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A brief history of bollocks

Francis Wheen talks to Brendan O'Neill about creationism, McDonald's and the new anti-Enlightenment.

Brendan O'Neill

Brendan O'Neill
chief political writer

Topics Books

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‘It was originally going to be subtitled “A Brief History of Bollocks” but the publishers balked’, says Francis Wheen, as he bashes open a bottle of Becks for me by hitting it against the corner of Ian Hislop’s desk. There’s no bottle opener, he explains, because not many people round here drink beer.

The dusty, stuffy offices of the satirical magazine Private Eye, where the unmistakeable whiff of five-hour lunches lingers in the air and a portrait of the late Peter Cook gazes down from the wall, may seem an improbable setting in which to raise the barricades in defence of Enlightenment values. But as well as being the Eye‘s ‘sort of deputy editor’, Wheen is author of How Mumbo-Jumbo Conquered the World: A Short History of Modern Delusions (previously ‘A Brief History of Bollocks’), a jolly rant against contemporary anti-reason and the retreat of rationality before a motley crew of postmodernists, primitivists, Diana worshippers and Deepak Chopra.

Despite the title change the book is full of bollocks, all expertly attacked by Wheen. He berates postmodernists who claim there is no such thing as truth; Islamic fundamentalists who hark back to a pre-Enlightenment medievalism; rural anarchists who hark back even further, to an imagined pre-agrarian Golden Age where men hunted and were happy; cranky creationists who teach kids that God made Adam, Eve, the Earth and presumably the entire solar system 5000 years ago, and that all those pesky dinosaur bones are a conspiracy by The Man; and spineless politicians who not only refuse to criticise the creationists (‘it’s a sin to pass judgement these days’, says Wheen), but subsidise them. ‘The sleep of reason brings forth monsters’, Wheen whispers, between sips of fizzy white wine.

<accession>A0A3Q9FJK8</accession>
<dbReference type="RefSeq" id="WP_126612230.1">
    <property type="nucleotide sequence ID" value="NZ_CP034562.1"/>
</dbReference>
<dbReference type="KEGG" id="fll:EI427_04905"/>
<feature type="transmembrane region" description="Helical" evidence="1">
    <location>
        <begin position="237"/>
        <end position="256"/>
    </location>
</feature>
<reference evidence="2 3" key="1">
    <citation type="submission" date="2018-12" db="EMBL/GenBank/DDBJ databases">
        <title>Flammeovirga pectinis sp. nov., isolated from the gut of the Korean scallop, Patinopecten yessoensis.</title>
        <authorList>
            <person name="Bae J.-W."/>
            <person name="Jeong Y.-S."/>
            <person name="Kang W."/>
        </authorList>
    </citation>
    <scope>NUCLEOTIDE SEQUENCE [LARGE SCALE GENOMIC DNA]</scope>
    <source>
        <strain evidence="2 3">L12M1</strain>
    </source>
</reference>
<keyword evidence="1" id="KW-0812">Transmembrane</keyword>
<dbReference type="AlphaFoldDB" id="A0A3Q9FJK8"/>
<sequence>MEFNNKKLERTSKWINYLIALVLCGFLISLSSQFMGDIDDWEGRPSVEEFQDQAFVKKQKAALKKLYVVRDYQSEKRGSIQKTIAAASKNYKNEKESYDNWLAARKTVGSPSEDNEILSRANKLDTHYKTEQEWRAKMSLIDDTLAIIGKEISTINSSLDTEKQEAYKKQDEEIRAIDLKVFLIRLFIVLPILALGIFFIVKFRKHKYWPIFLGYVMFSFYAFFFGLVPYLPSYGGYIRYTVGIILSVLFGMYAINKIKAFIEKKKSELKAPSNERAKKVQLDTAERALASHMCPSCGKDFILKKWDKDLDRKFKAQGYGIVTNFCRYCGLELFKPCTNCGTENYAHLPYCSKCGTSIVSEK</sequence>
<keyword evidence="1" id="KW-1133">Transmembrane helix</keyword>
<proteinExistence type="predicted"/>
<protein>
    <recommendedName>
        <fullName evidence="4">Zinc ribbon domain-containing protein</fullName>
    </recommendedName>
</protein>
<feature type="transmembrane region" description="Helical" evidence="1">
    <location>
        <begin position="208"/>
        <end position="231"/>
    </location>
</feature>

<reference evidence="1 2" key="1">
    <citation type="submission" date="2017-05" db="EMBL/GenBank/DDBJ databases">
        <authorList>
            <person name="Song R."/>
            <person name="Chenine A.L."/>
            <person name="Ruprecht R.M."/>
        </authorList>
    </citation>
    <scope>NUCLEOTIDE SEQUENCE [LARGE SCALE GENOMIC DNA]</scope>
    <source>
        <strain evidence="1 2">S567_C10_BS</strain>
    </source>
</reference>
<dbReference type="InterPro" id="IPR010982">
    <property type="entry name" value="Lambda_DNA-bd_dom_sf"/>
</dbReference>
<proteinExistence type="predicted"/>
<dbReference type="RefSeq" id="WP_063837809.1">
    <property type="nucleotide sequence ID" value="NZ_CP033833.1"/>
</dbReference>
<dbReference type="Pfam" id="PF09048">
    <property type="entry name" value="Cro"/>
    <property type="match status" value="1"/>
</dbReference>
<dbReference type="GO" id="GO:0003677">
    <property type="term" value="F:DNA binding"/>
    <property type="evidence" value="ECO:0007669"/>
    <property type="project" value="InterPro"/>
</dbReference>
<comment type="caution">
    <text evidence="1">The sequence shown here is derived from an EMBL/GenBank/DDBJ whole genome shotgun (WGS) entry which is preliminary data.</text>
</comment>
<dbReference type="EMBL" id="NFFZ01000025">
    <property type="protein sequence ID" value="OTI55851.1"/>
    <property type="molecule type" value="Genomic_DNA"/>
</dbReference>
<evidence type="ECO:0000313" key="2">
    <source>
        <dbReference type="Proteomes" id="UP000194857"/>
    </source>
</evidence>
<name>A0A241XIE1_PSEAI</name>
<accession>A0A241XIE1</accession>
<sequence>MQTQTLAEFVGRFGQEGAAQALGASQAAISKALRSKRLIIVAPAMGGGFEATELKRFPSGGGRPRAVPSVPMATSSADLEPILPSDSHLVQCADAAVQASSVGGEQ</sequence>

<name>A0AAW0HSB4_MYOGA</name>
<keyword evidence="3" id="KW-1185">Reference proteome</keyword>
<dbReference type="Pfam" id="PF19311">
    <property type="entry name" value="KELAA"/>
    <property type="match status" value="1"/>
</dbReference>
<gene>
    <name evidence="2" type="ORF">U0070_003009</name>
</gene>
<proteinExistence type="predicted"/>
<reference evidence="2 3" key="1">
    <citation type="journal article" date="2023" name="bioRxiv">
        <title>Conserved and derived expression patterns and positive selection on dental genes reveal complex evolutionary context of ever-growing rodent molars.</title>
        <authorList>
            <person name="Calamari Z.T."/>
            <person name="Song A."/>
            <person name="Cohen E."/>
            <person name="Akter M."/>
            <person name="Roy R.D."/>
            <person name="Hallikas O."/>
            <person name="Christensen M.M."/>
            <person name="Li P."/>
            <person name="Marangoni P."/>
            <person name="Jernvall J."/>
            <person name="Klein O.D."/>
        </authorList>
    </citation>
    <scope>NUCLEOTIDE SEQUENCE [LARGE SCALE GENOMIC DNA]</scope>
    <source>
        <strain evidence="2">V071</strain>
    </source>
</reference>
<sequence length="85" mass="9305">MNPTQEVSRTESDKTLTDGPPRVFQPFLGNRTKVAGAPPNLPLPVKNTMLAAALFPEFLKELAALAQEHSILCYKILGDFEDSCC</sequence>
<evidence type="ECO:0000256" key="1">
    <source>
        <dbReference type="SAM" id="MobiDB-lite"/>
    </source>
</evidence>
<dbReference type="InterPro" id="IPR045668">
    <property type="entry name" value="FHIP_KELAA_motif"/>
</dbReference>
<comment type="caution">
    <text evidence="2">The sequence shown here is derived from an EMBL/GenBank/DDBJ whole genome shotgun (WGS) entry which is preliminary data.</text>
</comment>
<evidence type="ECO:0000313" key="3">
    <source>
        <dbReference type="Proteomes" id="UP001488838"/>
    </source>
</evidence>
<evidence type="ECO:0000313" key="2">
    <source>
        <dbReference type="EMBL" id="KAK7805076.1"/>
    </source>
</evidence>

Wheen reckons we’re living through a counter-revolution against the Enlightenment, that revolution in human affairs when reason was elevated over tradition and superstition to become, in the words of one author, ‘the arbiter of truth and the foundation of objective knowledge’. ‘The Enlightenment brought us out of the dark’, says Wheen. ‘Now we seem to be heading back in.’ In his book he celebrates the Enlightenment’s gains – how it led to the ‘waning of absolutism and superstition, the rise of secular democracy, the transformation of historical and scientific study’. The Enlightenment put us centre stage, says Wheen, as the makers of history and destiny. ‘Yet now, 200 years later, there are people who believe their Tuesday mornings are determined by the alignment of the planets’.

As a good God-fearin’ atheist and some time contributor to the New Humanist magazine, Wheen is especially aghast at the apparent rise of the creationist movement. ‘Those people’, he says, as a full sentence, to indicate that he doesn’t much care for the likes of the Christian fundamentalists who in 2002 took control of a state-funded school in north-east England intending to ‘show the superiority’ of creationist beliefs in their classes. ‘Why don’t we have schools that teach children there is a tooth fairy or put Santa Claus Studies on the national curriculum, and be done with it?’